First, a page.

The experience and items earned this way make up the almost Diablo-esque gameplay loop that I enjoy so much about most of the Warriors titles. Your chosen characters gain experience and can then unlock new skills and perks along the way. Additionally, there are quite a few different weapons that drop, and even if the weapon itself is not useful to you, oftentimes they have additional perks such as increased attack or adding fire to your swings that you can peel off of one weapon and apply to another for a cost. These lightweight RPG elements are a lot of fun, and Samurai Warriors 5 doubles down on that with its new system for upgrading your castle.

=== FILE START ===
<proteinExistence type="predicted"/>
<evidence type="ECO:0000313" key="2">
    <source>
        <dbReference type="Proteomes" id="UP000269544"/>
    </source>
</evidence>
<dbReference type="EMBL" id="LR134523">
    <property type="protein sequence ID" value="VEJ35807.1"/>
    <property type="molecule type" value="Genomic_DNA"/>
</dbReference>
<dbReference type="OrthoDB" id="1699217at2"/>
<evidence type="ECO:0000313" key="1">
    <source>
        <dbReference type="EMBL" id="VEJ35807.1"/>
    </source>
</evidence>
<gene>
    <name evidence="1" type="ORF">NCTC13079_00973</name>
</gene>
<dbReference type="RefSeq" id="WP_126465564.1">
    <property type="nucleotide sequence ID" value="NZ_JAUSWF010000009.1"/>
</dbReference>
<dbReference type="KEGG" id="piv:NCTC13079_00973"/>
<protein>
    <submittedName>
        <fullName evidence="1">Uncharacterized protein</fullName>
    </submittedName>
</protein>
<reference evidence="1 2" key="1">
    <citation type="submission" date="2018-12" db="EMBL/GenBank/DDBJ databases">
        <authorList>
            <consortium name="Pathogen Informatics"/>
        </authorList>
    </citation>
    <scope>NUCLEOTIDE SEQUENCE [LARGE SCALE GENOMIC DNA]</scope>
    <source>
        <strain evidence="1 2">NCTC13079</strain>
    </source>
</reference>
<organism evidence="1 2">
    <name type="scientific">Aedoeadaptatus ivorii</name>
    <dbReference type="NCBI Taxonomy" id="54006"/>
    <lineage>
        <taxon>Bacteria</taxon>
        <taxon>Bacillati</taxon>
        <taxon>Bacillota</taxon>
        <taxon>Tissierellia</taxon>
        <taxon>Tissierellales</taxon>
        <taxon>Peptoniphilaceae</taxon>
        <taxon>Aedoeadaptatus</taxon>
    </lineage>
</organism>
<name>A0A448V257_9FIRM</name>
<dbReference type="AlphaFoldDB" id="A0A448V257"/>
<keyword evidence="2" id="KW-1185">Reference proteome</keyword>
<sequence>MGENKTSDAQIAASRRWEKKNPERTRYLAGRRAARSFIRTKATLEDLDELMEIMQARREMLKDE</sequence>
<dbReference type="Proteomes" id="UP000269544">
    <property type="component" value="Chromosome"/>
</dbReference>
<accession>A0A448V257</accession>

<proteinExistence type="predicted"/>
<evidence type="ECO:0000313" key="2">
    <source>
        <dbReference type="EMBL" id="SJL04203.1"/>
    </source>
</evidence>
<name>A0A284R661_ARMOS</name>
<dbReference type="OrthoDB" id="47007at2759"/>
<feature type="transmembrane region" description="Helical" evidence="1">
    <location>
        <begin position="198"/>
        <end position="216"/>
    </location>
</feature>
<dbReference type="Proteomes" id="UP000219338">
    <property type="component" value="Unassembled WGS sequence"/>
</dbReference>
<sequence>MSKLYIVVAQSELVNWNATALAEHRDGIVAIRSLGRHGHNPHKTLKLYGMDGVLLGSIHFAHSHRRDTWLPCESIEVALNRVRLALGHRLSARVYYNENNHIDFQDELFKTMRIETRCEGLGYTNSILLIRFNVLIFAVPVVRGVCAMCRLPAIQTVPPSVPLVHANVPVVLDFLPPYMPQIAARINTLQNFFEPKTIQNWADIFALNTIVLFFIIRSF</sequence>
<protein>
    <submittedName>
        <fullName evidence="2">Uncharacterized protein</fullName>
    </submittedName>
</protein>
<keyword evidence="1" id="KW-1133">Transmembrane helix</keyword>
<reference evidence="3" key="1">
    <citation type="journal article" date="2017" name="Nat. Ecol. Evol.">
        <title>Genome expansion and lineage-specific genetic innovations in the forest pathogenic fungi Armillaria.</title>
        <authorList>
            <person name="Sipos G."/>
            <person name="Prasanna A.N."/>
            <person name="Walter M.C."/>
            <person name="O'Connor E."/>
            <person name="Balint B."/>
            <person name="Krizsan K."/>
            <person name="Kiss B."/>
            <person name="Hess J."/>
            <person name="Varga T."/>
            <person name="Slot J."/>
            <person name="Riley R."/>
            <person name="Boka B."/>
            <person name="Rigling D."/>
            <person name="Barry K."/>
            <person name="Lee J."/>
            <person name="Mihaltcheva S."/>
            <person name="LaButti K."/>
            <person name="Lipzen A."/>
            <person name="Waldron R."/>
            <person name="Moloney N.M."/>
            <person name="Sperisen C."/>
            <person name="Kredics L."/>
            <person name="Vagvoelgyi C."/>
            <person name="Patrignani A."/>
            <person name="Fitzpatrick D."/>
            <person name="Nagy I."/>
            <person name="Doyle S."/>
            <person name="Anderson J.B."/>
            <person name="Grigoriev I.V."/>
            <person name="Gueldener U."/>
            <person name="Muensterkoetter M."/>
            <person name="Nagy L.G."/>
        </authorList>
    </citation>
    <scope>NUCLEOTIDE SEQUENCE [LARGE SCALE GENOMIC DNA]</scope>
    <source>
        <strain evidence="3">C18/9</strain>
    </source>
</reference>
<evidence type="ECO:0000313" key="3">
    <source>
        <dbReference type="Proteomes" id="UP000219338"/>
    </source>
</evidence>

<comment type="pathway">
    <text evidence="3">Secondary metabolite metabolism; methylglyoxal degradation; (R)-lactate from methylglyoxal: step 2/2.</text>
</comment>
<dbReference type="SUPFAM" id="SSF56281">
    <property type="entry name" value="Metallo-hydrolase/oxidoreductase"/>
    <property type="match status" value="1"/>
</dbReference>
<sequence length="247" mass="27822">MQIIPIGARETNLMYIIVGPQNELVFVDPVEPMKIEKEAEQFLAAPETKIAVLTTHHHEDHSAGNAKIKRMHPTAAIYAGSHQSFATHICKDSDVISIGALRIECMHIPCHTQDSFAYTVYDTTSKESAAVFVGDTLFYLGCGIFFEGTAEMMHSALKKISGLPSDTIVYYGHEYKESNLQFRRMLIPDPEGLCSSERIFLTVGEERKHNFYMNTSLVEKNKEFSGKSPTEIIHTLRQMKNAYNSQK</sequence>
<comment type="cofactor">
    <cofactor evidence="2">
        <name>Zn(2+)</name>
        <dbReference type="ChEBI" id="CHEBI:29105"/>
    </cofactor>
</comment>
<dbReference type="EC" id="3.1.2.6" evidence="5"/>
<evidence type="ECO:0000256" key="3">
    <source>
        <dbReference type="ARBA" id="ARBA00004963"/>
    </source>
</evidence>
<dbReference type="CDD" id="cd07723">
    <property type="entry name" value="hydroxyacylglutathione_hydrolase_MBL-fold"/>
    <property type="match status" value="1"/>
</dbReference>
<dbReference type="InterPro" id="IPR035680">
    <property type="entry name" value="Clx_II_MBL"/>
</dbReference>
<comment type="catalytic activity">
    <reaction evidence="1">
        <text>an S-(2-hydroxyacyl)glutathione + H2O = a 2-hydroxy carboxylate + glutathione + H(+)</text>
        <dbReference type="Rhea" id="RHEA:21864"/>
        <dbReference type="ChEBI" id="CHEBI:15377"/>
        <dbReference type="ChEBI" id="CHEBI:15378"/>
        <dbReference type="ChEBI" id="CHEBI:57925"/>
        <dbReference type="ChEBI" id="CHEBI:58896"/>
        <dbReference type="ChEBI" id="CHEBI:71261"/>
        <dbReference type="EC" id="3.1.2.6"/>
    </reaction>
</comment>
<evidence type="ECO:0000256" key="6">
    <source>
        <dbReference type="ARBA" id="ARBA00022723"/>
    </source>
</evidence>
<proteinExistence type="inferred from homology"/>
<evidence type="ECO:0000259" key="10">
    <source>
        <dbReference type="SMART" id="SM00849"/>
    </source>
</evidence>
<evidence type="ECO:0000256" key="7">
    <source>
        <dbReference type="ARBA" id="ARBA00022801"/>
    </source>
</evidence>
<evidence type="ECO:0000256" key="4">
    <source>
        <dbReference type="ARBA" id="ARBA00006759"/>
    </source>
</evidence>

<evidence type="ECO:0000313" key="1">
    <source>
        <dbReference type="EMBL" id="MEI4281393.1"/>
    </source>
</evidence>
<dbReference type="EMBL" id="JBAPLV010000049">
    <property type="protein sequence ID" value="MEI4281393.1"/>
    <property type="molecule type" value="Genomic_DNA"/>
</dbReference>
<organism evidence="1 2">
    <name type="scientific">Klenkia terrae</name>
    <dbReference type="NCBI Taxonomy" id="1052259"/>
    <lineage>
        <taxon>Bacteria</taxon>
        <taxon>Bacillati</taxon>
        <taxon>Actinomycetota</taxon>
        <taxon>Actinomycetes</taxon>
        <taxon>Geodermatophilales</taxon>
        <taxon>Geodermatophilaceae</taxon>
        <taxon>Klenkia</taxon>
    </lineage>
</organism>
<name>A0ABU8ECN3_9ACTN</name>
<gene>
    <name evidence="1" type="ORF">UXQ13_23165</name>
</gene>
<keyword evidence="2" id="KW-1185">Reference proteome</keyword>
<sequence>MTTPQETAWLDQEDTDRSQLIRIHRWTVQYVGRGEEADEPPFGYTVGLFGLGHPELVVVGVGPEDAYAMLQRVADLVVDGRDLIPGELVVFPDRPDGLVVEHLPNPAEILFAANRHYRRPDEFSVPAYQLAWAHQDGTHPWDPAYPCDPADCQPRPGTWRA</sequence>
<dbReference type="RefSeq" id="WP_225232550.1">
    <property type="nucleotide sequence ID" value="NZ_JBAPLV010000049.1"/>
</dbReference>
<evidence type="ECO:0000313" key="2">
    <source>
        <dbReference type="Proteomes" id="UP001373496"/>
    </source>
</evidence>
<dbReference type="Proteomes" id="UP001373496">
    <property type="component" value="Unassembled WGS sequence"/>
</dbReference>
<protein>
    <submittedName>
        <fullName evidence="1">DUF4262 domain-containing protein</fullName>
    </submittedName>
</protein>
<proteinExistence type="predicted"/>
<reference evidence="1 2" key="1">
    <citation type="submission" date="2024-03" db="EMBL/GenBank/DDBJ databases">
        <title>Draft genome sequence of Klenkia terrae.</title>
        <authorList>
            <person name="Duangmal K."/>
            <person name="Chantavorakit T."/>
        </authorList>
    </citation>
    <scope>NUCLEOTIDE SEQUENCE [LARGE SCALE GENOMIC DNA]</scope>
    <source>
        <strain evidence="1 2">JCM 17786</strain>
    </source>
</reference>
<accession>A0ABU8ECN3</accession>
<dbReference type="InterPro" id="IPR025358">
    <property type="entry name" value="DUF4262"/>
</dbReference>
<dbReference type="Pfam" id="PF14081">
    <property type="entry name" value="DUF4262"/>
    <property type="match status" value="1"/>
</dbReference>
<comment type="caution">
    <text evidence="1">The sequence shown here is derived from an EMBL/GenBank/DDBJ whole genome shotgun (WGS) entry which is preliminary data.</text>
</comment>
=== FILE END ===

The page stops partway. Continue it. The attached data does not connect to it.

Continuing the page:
Gold and materials earned while playing the game can be used to purchase upgrades to your blacksmiths, shops, dojos and more. This allows you to purchase better items or provide better upgrades to your weapons or generals. It’s a fantastic progression element and comes with its own unique non-story mode that almost plays out like a tower defense mini-game for additional materials. This new mode is called Citadel Mode, and instead of the story campaign that usually sees you trying to conquer regions, you have a base (or multiple bases) that enemies stream towards and attack. You have to hold them off through a series of different scenarios that escalate in difficulty. Like everything else in the game, this gives you experience, gold and items that link to your primary pool of unlocked characters, continuously rewarding you for putting time in.